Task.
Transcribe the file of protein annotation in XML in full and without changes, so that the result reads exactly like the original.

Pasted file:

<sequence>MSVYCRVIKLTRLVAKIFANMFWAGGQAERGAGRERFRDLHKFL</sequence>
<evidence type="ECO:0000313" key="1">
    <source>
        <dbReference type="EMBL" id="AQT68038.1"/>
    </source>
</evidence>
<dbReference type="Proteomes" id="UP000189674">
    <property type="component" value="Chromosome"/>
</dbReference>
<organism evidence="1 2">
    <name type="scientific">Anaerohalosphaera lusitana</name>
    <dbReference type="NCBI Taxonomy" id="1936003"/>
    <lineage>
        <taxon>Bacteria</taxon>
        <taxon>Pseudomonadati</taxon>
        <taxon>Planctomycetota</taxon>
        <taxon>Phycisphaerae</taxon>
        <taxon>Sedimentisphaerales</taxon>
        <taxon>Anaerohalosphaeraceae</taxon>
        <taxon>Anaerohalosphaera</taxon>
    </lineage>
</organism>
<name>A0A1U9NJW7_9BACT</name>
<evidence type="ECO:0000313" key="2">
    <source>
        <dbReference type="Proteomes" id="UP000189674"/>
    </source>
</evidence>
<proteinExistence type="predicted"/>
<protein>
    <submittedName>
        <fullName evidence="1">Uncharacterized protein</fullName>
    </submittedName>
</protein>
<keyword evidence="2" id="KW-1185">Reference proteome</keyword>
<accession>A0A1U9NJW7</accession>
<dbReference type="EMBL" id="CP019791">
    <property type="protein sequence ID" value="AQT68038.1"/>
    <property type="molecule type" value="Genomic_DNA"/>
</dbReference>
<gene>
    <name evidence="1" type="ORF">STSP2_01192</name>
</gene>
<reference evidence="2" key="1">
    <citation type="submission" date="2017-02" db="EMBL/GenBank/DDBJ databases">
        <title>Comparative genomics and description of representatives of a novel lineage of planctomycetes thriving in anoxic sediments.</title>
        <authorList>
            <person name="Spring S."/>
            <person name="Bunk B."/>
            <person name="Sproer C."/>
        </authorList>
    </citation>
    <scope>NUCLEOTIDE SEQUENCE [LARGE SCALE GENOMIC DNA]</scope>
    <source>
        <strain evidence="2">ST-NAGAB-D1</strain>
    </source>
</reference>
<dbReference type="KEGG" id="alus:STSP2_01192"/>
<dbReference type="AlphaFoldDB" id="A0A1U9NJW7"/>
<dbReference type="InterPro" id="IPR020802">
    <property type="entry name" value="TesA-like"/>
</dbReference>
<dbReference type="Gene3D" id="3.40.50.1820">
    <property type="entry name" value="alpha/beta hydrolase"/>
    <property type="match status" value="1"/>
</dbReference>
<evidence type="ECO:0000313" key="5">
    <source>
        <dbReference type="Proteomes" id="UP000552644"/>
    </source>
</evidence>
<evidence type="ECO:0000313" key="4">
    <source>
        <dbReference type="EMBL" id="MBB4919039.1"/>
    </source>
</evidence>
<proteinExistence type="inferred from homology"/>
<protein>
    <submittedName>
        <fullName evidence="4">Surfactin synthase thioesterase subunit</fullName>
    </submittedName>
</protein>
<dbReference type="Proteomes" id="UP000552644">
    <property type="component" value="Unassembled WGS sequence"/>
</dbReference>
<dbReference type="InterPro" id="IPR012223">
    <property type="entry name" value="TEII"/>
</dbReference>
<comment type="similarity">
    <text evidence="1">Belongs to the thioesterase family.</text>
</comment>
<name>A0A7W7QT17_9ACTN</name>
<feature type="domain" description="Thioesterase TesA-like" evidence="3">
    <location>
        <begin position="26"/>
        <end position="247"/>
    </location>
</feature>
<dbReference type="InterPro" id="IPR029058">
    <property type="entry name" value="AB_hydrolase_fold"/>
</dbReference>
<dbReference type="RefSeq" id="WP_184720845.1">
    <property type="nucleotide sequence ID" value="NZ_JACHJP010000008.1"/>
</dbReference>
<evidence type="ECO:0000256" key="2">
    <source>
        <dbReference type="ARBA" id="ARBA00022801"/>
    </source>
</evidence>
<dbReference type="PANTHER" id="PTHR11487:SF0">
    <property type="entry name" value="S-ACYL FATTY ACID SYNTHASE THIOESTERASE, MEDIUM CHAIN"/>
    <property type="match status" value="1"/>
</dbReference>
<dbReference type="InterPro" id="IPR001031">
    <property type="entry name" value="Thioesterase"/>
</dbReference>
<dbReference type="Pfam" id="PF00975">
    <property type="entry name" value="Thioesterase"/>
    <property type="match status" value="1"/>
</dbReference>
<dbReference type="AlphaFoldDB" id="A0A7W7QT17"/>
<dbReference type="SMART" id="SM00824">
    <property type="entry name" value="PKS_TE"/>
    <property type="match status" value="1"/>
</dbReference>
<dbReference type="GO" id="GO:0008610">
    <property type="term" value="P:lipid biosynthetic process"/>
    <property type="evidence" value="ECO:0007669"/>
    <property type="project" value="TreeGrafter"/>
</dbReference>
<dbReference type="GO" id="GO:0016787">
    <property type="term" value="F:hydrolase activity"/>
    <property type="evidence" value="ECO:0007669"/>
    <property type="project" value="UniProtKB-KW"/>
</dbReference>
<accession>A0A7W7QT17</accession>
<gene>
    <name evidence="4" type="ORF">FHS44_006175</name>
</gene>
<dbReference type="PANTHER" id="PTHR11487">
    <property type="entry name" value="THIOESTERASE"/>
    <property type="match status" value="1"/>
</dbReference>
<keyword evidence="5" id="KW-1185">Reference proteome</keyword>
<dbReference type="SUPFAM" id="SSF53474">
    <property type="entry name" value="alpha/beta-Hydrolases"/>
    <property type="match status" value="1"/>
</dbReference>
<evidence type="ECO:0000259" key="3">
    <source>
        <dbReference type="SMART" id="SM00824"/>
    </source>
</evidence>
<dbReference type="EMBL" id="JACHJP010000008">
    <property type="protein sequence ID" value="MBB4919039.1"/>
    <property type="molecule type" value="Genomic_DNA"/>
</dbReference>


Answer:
<sequence>MSVYCRVIKLTRLVAKIFANMFWAGGQAERGAGRERFRDLHKFL</sequence>
<evidence type="ECO:0000313" key="1">
    <source>
        <dbReference type="EMBL" id="AQT68038.1"/>
    </source>
</evidence>
<dbReference type="Proteomes" id="UP000189674">
    <property type="component" value="Chromosome"/>
</dbReference>
<organism evidence="1 2">
    <name type="scientific">Anaerohalosphaera lusitana</name>
    <dbReference type="NCBI Taxonomy" id="1936003"/>
    <lineage>
        <taxon>Bacteria</taxon>
        <taxon>Pseudomonadati</taxon>
        <taxon>Planctomycetota</taxon>
        <taxon>Phycisphaerae</taxon>
        <taxon>Sedimentisphaerales</taxon>
        <taxon>Anaerohalosphaeraceae</taxon>
        <taxon>Anaerohalosphaera</taxon>
    </lineage>
</organism>
<name>A0A1U9NJW7_9BACT</name>
<evidence type="ECO:0000313" key="2">
    <source>
        <dbReference type="Proteomes" id="UP000189674"/>
    </source>
</evidence>
<proteinExistence type="predicted"/>
<protein>
    <submittedName>
        <fullName evidence="1">Uncharacterized protein</fullName>
    </submittedName>
</protein>
<keyword evidence="2" id="KW-1185">Reference proteome</keyword>
<accession>A0A1U9NJW7</accession>
<dbReference type="EMBL" id="CP019791">
    <property type="protein sequence ID" value="AQT68038.1"/>
    <property type="molecule type" value="Genomic_DNA"/>
</dbReference>
<gene>
    <name evidence="1" type="ORF">STSP2_01192</name>
</gene>
<reference evidence="2" key="1">
    <citation type="submission" date="2017-02" db="EMBL/GenBank/DDBJ databases">
        <title>Comparative genomics and description of representatives of a novel lineage of planctomycetes thriving in anoxic sediments.</title>
        <authorList>
            <person name="Spring S."/>
            <person name="Bunk B."/>
            <person name="Sproer C."/>
        </authorList>
    </citation>
    <scope>NUCLEOTIDE SEQUENCE [LARGE SCALE GENOMIC DNA]</scope>
    <source>
        <strain evidence="2">ST-NAGAB-D1</strain>
    </source>
</reference>
<dbReference type="KEGG" id="alus:STSP2_01192"/>
<dbReference type="AlphaFoldDB" id="A0A1U9NJW7"/>
<dbReference type="InterPro" id="IPR020802">
    <property type="entry name" value="TesA-like"/>
</dbReference>
<dbReference type="Gene3D" id="3.40.50.1820">
    <property type="entry name" value="alpha/beta hydrolase"/>
    <property type="match status" value="1"/>
</dbReference>
<evidence type="ECO:0000313" key="5">
    <source>
        <dbReference type="Proteomes" id="UP000552644"/>
    </source>
</evidence>
<evidence type="ECO:0000313" key="4">
    <source>
        <dbReference type="EMBL" id="MBB4919039.1"/>
    </source>
</evidence>
<proteinExistence type="inferred from homology"/>
<protein>
    <submittedName>
        <fullName evidence="4">Surfactin synthase thioesterase subunit</fullName>
    </submittedName>
</protein>
<dbReference type="Proteomes" id="UP000552644">
    <property type="component" value="Unassembled WGS sequence"/>
</dbReference>
<dbReference type="InterPro" id="IPR012223">
    <property type="entry name" value="TEII"/>
</dbReference>
<comment type="similarity">
    <text evidence="1">Belongs to the thioesterase family.</text>
</comment>
<name>A0A7W7QT17_9ACTN</name>
<feature type="domain" description="Thioesterase TesA-like" evidence="3">
    <location>
        <begin position="26"/>
        <end position="247"/>
    </location>
</feature>
<dbReference type="InterPro" id="IPR029058">
    <property type="entry name" value="AB_hydrolase_fold"/>
</dbReference>
<dbReference type="RefSeq" id="WP_184720845.1">
    <property type="nucleotide sequence ID" value="NZ_JACHJP010000008.1"/>
</dbReference>
<evidence type="ECO:0000256" key="2">
    <source>
        <dbReference type="ARBA" id="ARBA00022801"/>
    </source>
</evidence>
<dbReference type="PANTHER" id="PTHR11487:SF0">
    <property type="entry name" value="S-ACYL FATTY ACID SYNTHASE THIOESTERASE, MEDIUM CHAIN"/>
    <property type="match status" value="1"/>
</dbReference>
<dbReference type="InterPro" id="IPR001031">
    <property type="entry name" value="Thioesterase"/>
</dbReference>
<dbReference type="Pfam" id="PF00975">
    <property type="entry name" value="Thioesterase"/>
    <property type="match status" value="1"/>
</dbReference>
<dbReference type="AlphaFoldDB" id="A0A7W7QT17"/>
<dbReference type="SMART" id="SM00824">
    <property type="entry name" value="PKS_TE"/>
    <property type="match status" value="1"/>
</dbReference>
<dbReference type="GO" id="GO:0008610">
    <property type="term" value="P:lipid biosynthetic process"/>
    <property type="evidence" value="ECO:0007669"/>
    <property type="project" value="TreeGrafter"/>
</dbReference>
<dbReference type="GO" id="GO:0016787">
    <property type="term" value="F:hydrolase activity"/>
    <property type="evidence" value="ECO:0007669"/>
    <property type="project" value="UniProtKB-KW"/>
</dbReference>
<accession>A0A7W7QT17</accession>
<gene>
    <name evidence="4" type="ORF">FHS44_006175</name>
</gene>
<dbReference type="PANTHER" id="PTHR11487">
    <property type="entry name" value="THIOESTERASE"/>
    <property type="match status" value="1"/>
</dbReference>
<keyword evidence="5" id="KW-1185">Reference proteome</keyword>
<dbReference type="SUPFAM" id="SSF53474">
    <property type="entry name" value="alpha/beta-Hydrolases"/>
    <property type="match status" value="1"/>
</dbReference>
<evidence type="ECO:0000259" key="3">
    <source>
        <dbReference type="SMART" id="SM00824"/>
    </source>
</evidence>
<dbReference type="EMBL" id="JACHJP010000008">
    <property type="protein sequence ID" value="MBB4919039.1"/>
    <property type="molecule type" value="Genomic_DNA"/>
</dbReference>